Ladies, if you're interested in adding more strength training to your regimen but aren't sure about gym culture or weights, then calisthenics is the way to go.
Why? The most obvious reason, of course, is that you can train anywhere you want as opposed to having to navigate the gym. But that's just the start. Because calisthenics involves getting stronger by moving your own body, it also has plenty of carryover to modalities like yoga, pole dancing, and gymnastics. If you want to perform better at every other activity you do with your body, you'll no doubt find that a little extra strength will help.
A couple of decades back, people associated the word "calisthenics" with aerobics routines. Even today, a lot of people still think bodyweight training is only for sweaty AMRAP circuits. It doesn't have to be that way! Calisthenics comes from the Greek words kalos, meaning beautiful, and sthenos, which translates to strength. So make no mistake: You can get stronger with bodyweight training. Anyone who says you can't probably isn't doing it right.
Unleash this beautiful strength by learning how to master your own bodyweight, and you'll never need to add any outside resistance. The system of progressive calisthenics takes moves like push-ups, squats, bridges, leg raises, dips, and pull-ups and breaks them down into variations that even an absolute beginner can learn. As you get stronger at these basic exercises, you can eventually progress to more difficult variations.
Grace Kavadlo Basic Calisthenics Workout
Watch the video - 0:39
There are infinite possibilities within these exercises that can keep you practicing for a lifetime, and I've provided a routine below to help you master each of them. Let's get started!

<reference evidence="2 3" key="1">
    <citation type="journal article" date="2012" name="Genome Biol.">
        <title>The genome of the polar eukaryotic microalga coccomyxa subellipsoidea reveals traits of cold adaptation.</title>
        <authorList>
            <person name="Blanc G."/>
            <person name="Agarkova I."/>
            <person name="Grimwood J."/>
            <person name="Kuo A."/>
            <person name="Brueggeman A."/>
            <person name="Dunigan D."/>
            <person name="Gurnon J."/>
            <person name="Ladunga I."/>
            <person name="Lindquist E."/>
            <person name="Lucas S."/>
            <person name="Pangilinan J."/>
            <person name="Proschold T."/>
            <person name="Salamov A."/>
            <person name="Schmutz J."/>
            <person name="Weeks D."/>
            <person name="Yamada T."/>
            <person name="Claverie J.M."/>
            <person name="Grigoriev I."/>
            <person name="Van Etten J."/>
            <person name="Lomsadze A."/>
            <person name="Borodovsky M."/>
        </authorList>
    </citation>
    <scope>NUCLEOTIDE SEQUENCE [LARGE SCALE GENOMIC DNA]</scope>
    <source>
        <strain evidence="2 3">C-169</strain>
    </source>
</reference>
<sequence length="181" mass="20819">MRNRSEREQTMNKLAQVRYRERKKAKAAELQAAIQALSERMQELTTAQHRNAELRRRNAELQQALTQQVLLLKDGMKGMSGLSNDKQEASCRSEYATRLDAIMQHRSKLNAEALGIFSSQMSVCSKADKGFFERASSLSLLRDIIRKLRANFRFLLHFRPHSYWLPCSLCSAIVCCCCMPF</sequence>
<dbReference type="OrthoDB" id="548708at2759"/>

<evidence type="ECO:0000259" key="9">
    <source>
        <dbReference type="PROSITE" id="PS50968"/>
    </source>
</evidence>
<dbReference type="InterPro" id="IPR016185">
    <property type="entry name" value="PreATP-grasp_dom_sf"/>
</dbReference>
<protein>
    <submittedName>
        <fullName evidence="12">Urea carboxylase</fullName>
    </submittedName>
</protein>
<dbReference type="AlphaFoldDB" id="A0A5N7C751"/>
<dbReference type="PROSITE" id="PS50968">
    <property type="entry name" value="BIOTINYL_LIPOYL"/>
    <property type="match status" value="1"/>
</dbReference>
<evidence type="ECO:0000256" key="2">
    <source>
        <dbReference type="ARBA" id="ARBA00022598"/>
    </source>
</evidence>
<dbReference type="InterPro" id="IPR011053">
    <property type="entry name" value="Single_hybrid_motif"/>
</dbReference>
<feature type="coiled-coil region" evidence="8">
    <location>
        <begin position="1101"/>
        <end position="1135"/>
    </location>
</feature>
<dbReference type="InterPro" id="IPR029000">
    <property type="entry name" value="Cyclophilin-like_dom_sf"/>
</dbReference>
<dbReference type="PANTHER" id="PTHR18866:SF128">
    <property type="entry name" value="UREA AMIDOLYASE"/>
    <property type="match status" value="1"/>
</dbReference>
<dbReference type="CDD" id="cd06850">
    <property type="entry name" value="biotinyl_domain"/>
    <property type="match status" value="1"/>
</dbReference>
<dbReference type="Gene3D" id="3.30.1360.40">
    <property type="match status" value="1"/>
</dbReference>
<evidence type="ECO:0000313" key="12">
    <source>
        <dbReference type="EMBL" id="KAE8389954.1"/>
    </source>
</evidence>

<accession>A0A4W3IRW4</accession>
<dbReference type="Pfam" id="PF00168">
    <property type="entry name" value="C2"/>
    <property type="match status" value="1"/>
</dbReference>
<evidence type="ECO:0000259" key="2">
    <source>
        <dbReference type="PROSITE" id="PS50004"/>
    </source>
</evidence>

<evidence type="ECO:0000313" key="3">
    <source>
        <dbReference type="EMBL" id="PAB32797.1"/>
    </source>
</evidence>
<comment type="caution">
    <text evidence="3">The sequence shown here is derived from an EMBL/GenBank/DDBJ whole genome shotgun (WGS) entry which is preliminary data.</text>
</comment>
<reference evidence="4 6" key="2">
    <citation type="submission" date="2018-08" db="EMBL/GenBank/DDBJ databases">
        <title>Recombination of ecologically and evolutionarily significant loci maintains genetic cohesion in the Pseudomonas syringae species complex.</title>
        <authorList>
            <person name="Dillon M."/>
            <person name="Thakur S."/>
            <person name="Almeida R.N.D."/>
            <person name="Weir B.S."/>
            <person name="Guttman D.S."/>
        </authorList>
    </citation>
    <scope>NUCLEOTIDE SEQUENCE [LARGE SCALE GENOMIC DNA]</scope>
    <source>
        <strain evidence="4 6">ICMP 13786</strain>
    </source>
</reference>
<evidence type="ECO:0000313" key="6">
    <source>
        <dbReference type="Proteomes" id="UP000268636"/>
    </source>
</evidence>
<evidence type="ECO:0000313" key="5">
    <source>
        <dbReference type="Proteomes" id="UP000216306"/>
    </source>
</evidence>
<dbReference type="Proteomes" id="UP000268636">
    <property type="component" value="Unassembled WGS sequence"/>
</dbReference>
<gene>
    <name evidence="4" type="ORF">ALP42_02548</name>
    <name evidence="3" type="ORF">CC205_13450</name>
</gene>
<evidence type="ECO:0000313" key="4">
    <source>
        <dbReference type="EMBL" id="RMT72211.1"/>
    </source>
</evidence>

Incline push-ups and full-ROM push-ups
Push-ups are probably the most underrated exercises for women. Unfortunately, they're also one of the most improperly practiced.
When I ask a new female client to try this movement, they usually place their hands too wide and high. As a result, when they descend, their elbows tend to flare out, their shoulders jut forward, and they only go down a few inches with each rep. Sure, they can bang out a lot of reps that way, but they're not getting as much benefit as they would from far fewer reps performed deeper and better. The only problem: Proper push-ups are far more difficult to perform. Just a couple of them might be a real struggle at first.
Not to worry—this is relatively easy to fix! If you're unable to perform a full-range-of-motion push-up on your toes with your elbows in, you can make the movement easier by practicing an incline push-up and placing your hands on an elevated surface like a bench or plyo box. By putting your hands on an elevated surface, you are distributing more of your weight into your feet, allowing your arms to assist for better leverage. As you get stronger, the idea is to steadily decrease the incline until your hands are on the ground for the classic push-up.
In order to perform the incline push-up with good form, it's important to find proper hand placement. A good way to gauge this is to align the gap between your thumb and index finger with the crease in your armpit. Stand on your toes, and squeeze your legs together to engage your quads while contracting your glutes and abs. This will prevent any sagging in your hips.
As you descend, think about bringing your shoulder blades together at the bottom of the movement and spreading them apart as you press back up to the top position.
Pull-ups and Australian pull-ups
Pull-ups are an intimidating exercise for most women, but I promise that when you work up to your first rep, it will be a real game-changer. Not only is being able to do a pull-up a phenomenal feat of strength for a woman to aspire to, it can also help change your body composition—particularly if you're eating a clean diet, too.
If you are unable to perform a proper pull-up yet, I suggest starting with the bodyweight row. These are also known as Australian pull-ups because you need to get "down under" the bar with your body in a horizontal plane. This makes the pull-up movement less challenging because you are using your feet as an assist. Also, having your body in a horizontal plane rather than in a vertical plane provides more favorable leverage.
But like regular pull-ups, these aren't nearly as easy as most people expect. The biggest problem most people make is letting their hips droop during the movement. After all, it's just an upper-body move, right? Wrong! Like most calisthenics moves, this is a whole-body movement!